Saturday, October 13, 2012

Cheaper Cars: Fantasy or Reality?

BN, Pakatan spar over car prices
Nigel Aw
11:55AM Oct 11, 2012

The issue of cheaper cars heated up yesterday as the topic dominated a budget forum between Barisan Nasional's Kota Belud MP Abdul Rahman Dahlan and Pakatan Rakyat's Petaling Jaya Utara MP Tony Pua.

Pua (left), who began by comparing Pakatan's shadow budget with the federal budget, pointed out that the former focussed on increasing disposable income rather than providing one-off assistance.

"Most households have a median income of between RM1,500 to RM2,500 only. We looked at what is their largest monthly expenses and it was paying for car loan. Just a Myvi may cost RM600 to RM700 a month.

"If we reduce excise tax by 20 percent - we start with 20 percent first or the second-hand car industry may collapse - households can save RM70 to RM100 a month, that's a saving of RM1,000 per year," he told the forum in Shah Alam last night.

Adding on, Pua said the second highest expense was for housing loan, and on top of building more affordable housing, Pakatan will go a step further than BN by also breaking up the monopoly in the cement and steel sectors to make building materials cheaper.

'Contradiction of the highest degree'

However, Abdul Rahman accused Pakatan of taking on the issue in "silo" by failing to consider the myriad of issues that would also be impacted from the reduction of car prices.

"If you close a hole here then another hole will open up there. For example, you have not explained how you are going to solve the petrol subsidy problem when cars flood Klang Valley (and consume more petrol).

“I am also not confident that reducing excise duty will help reduce car prices... If excise duty goes down, cars like Honda may still maintain their prices because there is demand in Malaysia," he said.

He added that even though car prices in Malaysia were more costly, other related expenses such as petrol, insurance and road tax were still among the relatively cheap.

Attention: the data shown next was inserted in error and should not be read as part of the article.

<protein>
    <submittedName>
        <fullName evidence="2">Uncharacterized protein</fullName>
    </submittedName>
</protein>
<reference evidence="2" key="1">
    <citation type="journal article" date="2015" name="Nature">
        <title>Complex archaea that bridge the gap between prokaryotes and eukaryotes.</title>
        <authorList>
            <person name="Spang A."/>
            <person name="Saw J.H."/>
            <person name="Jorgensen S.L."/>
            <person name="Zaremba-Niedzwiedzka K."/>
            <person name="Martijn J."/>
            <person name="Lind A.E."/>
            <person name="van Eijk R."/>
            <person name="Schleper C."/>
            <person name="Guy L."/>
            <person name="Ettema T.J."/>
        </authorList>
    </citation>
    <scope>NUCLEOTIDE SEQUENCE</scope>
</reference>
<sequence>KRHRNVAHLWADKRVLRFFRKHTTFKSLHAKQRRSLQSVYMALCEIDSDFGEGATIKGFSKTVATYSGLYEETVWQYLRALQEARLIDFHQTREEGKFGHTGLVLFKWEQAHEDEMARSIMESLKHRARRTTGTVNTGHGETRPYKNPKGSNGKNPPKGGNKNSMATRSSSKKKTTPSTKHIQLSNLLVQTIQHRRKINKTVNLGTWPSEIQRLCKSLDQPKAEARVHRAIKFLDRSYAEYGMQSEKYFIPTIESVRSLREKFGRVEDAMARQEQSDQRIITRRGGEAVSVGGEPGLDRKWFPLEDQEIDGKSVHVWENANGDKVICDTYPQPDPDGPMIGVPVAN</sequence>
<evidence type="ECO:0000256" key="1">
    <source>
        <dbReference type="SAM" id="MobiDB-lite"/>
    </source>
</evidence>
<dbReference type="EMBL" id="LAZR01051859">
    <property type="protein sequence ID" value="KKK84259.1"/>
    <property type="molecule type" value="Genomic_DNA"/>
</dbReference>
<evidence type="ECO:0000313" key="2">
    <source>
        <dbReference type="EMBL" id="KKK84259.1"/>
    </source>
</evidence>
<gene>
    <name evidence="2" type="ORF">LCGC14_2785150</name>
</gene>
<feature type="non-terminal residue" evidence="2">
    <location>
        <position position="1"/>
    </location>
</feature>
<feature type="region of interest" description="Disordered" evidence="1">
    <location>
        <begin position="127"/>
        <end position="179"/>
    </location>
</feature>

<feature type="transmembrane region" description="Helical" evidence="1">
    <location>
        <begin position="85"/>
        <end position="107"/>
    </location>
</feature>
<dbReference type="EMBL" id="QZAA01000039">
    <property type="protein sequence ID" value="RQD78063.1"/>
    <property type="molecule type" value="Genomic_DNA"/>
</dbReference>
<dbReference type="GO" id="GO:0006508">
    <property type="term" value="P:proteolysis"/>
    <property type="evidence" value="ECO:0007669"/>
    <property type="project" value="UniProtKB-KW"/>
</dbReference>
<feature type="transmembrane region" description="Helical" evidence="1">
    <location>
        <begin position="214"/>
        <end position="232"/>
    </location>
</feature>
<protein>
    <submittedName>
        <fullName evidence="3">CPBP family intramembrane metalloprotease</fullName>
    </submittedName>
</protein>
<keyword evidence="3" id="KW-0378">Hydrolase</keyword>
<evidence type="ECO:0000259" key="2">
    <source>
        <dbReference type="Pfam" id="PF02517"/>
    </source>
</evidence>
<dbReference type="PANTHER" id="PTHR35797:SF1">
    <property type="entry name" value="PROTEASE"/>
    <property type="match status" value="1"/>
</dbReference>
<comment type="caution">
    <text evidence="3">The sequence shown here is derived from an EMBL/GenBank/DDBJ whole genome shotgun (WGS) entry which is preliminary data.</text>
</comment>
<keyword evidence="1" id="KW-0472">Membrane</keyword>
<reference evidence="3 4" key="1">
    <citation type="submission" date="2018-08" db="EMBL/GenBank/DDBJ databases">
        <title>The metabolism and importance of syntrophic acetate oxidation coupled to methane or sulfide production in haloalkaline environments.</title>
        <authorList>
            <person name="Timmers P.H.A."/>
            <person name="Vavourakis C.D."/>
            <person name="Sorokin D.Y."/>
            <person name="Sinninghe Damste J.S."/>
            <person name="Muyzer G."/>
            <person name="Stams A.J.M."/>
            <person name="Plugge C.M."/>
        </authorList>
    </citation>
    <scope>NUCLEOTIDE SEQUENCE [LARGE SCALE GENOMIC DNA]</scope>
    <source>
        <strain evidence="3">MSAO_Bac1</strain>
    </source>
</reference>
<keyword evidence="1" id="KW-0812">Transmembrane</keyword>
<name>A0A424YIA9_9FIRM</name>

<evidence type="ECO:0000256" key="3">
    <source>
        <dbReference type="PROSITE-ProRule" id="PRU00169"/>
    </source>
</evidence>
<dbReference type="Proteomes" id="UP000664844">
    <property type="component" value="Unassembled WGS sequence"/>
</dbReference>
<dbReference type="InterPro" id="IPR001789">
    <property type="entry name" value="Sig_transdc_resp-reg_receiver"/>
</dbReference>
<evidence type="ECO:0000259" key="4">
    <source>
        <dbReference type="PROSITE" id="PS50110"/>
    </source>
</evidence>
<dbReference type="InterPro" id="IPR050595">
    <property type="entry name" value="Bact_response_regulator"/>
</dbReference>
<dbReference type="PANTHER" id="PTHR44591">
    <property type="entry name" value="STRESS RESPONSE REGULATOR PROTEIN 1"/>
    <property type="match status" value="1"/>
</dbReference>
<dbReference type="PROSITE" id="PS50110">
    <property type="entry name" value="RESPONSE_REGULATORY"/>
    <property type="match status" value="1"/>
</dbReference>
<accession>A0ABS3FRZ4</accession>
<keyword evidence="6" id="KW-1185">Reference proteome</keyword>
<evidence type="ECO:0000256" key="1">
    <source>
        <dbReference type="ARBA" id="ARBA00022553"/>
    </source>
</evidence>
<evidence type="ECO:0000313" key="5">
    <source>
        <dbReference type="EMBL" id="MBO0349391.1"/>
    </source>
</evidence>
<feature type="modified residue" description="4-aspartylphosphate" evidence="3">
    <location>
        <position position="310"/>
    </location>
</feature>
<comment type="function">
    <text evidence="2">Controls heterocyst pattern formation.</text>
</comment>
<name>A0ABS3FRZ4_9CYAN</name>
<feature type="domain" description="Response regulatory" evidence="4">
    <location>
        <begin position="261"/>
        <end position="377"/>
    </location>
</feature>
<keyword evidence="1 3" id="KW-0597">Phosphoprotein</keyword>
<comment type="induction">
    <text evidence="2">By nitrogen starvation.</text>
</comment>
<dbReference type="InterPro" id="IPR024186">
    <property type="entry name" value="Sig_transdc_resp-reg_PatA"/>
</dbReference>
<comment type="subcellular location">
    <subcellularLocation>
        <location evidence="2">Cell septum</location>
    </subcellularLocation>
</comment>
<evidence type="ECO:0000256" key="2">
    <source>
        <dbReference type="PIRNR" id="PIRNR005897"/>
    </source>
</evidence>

Abdul Rahman (right) also blasted Pakatan for wanting to make Kuala Lumpur a liveable city but concurrently would allow large number of vehicles to flood the city with cheaper cars.

"This is a contradiction of the highest degree," he said.

Responding to this, Pua pointed out that the car to population ratio had already exceeded one to one.

"Even if we make cars cheaper, there would be no marked increase because a person can only drive one car at a time, no one can drive two at a time and the maximum number of cars are already on the road," he said.

Improve public transportation first

He added that Pakatan planned to increase the number of buses in Klang Valley by the thousands to compliment the MRT system that is being constructed.

Abdul Rahman rebutted the argument that car numbers would not significantly increase, stating that this was merely an assumption.

"There are many people using buses and LRT, this means many people in Klang Valley still do not have a vehicle," he said.

To this, Pua replied that the public would still opt for public transport even if they have their own vehicles to get to work and a car was mostly for family leisure.

"It is not that anyone who starts work wants to buy a car, some people buy a car because they have no choice, or else they cannot go to work," he said.

He added that only after people have a real choice between public and private transport, after the former is adequately improved, considerations could be made to slash petrol subsidies.

Another panellist at the forum was Institute for Democracy and Economic Affairs (Ideas) chief executive officer Wan Saiful Wan Jan and the session was moderated by Universiti Islam Antarabangsa (UIA) lecturer Maszlee Malik.
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